Since the days Automation became popular, there are multiple ways in which automation can be done. One effective way is the usage of Automation Frameworks. So that brings us to the question of what exactly is an Automation Framework.

Automation Framework

There may be varied responses to this question. Some would say the framework is a set of functions and routines that facilitates automation script development and execution. I have heard that frameworks are an abstraction layer that structures automation design and implementation. For me, to put it in simpler words, a framework might be a combination of above or more which solves the typical problems that an Automation engineer faces namely

  1. Maintainability
  2. Managing Code Redundancy
  3. Scalability
  4. Re usability
  5. Robustness

There are lot of frameworks in the market which would solve few or most of the above problems. But one of the most effective framework that I have used is the Page-wise Framework (If I could term it so).

In addition to the above problems which the page-wise framework effectively solves, there are a few other factors that should be considered while choosing the page-wise framework to make it more effective.

  1. UI based Application(Application under Test)
  2. Application with constant addition/modification of features
  3. Application with Multiple Pages
  4. Object Oriented Programing Language to write the Automation Code.

Even though the above mentioned factors are not mandatory to look into, it’s always good to keep these factors in mind while going ahead with the page-wise framework.

So let’s go over the Page-wise framework.

Page-wise Framework

features_new

Page-wise Automation framework uses the Object Oriented approach. Let’s look at how it solves the typical problems that I mentioned earlier.

  • Easy to Use– Each Page in UI has a corresponding Class in Automation making a 1:1 mapping between the UI and automation. So it’s much easier for a novice to start working on it as compared to any other frameworks as the code is intuitive.
  • Reduces Redundant Code – since the UI elements of a page resides in a corresponding class file in automation, declaring components at multiple places is avoided thereby reducing redundant code.
  • Robustness– Since the structure is similar to the UI, It is much easier to handle any UI changes or any changes to an existing component.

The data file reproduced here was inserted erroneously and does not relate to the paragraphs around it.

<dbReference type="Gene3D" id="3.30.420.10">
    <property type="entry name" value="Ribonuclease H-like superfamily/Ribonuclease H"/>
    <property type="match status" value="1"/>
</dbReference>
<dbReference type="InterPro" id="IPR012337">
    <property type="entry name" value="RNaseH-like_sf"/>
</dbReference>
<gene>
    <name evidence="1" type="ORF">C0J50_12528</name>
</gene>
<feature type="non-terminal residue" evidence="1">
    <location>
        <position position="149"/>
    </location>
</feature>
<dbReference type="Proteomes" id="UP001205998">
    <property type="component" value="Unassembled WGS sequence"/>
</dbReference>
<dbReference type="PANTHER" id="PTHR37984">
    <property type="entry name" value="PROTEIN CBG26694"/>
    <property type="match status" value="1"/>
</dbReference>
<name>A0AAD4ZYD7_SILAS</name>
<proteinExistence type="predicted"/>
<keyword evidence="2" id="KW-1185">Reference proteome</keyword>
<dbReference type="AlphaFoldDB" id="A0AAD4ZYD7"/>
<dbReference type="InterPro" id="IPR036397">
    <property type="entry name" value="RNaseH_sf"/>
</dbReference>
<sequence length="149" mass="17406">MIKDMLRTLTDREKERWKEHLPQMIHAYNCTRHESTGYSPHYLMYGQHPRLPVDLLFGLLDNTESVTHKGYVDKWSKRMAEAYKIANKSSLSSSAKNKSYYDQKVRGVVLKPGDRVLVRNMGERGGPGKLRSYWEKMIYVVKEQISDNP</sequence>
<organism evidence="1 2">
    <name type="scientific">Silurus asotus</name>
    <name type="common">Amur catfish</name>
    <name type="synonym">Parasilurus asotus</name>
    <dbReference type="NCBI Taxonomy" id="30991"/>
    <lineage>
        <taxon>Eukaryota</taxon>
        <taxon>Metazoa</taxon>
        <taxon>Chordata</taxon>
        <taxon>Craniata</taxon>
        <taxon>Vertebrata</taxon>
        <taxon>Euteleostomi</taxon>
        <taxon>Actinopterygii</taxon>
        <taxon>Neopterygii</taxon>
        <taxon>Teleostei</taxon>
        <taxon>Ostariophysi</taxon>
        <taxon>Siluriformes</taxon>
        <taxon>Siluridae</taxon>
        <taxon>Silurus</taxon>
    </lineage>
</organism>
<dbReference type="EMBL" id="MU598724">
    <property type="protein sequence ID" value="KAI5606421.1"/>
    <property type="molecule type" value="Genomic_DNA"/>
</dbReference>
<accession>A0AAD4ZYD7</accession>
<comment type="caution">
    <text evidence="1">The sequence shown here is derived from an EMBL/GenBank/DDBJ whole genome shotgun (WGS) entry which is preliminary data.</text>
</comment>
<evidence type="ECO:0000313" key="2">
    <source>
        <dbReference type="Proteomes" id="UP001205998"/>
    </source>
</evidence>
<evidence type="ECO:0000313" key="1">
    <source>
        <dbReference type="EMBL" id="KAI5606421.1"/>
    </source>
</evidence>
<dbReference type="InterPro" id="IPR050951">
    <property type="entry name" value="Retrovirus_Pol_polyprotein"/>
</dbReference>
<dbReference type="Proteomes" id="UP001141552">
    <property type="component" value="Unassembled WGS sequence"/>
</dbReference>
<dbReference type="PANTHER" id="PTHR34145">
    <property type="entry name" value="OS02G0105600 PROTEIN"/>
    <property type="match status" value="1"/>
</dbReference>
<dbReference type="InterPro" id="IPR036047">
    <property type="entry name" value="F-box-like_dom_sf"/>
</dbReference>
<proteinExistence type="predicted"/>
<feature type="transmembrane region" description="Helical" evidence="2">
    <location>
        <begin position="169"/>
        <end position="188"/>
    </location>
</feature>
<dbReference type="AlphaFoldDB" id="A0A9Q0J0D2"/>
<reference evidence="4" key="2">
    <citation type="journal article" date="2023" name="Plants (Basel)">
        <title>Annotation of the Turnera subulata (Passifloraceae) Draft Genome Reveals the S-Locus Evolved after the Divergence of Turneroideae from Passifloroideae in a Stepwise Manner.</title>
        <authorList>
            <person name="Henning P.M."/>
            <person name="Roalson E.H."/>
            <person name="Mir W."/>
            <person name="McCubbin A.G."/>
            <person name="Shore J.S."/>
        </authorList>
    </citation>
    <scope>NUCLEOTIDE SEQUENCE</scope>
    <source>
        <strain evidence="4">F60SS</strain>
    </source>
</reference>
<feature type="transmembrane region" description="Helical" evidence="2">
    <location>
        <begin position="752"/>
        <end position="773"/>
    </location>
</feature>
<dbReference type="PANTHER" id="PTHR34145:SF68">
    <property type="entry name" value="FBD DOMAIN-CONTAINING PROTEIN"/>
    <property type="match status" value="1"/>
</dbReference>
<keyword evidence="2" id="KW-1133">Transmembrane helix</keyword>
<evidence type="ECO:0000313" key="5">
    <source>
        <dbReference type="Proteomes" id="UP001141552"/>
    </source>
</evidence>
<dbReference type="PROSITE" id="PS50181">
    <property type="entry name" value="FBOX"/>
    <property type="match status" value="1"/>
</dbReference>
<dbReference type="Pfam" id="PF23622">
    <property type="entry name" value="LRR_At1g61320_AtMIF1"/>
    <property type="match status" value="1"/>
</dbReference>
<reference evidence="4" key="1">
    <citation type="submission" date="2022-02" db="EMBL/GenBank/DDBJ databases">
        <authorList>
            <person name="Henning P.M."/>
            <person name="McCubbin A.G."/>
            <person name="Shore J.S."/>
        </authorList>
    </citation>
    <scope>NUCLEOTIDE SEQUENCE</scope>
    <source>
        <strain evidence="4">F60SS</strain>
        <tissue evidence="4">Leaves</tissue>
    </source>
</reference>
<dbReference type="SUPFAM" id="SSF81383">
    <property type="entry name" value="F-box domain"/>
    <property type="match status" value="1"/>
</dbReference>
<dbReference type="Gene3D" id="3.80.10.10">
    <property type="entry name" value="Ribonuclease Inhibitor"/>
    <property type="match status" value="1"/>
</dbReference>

• Scalability– Automating new features is much simpler as the framework is well structured and is similar to the UI on which the automation is done.
  • Re usability– Since all the UI components and its instances resides on pages, it can be called from different tests without initializing them every time.

Let’s look at the architecture. I have taken Selenium API as the base, however it should work with any other tool.

architecture

So let’s go over the architecture.

The Pages and Dialogs have the UI component declaration with a getter and setter method for each individual UI component. The getter methods typically gets the UI component (to be interacted on) and the setter method performs the action on that component using the Selenium API (in this case).

Then you create the common methods out of the getter and setter methods of each page depending on the functionality that has to be replicated.

So once you have your common methods ready, you create your testcases depending on the requirements/functionality.

Let’s implement the page framework for a simple mail application. I have used Selenium web driver API with Java as the background language.

Here’s how the project structure would look like. All the pages in the application has a corresponding java page and all the pages are segregated into a package.

Project_Structure

Let’s take a look at the login page. If you look at the code, each UI component in the page has a declaration and its corresponding getter and setter methods. There by u get a 1:1 mapping with the application.

Page_Code

The helper methods are created using the components and its methods in the pages.

The actual tests are written as part of the test package using the helper methods created.

Let’s look at some practical problems and how the Page framework solves it.

  1. Code Redundancy– Let’s take a use case where in you have to click the same button as part of 10 different testcases. In the case of page framework, you create the instance of the component only in your page class and just call that in all of your testcases. So that saves us “n” number of lines (Where n will be the number of times the same component is created across the project) compared to any other automation framework.
  2. Re usability and Robustness– Let’s take a use case where in components related to a page change. There might be 2 kinds of changes
  • ID change of an existing component– In the page framework, since all the components of the page in UI resides in a single class file, there would be “only one” place to modify as compared to multiple places in other frameworks.
  • Addition of a new component– Again as it’s a 1:1 mapping between the UI and the class file, you just need to find out the page where the component is added and add it to the corresponding class file. If you consider the same scenario for any other automation frameworks, the changes would be at multiple places (places where all the ID’s are declared).

Though the above mentioned problems might be reduced by declaring all the components in a single file, maintainability will be a huge challenge as the file keeps growing. Also there is always a possibility of duplication.

In my next blog, I will talk about how the page framework can be implemented for a complex application (maybe an application with multiple pages and dialogs).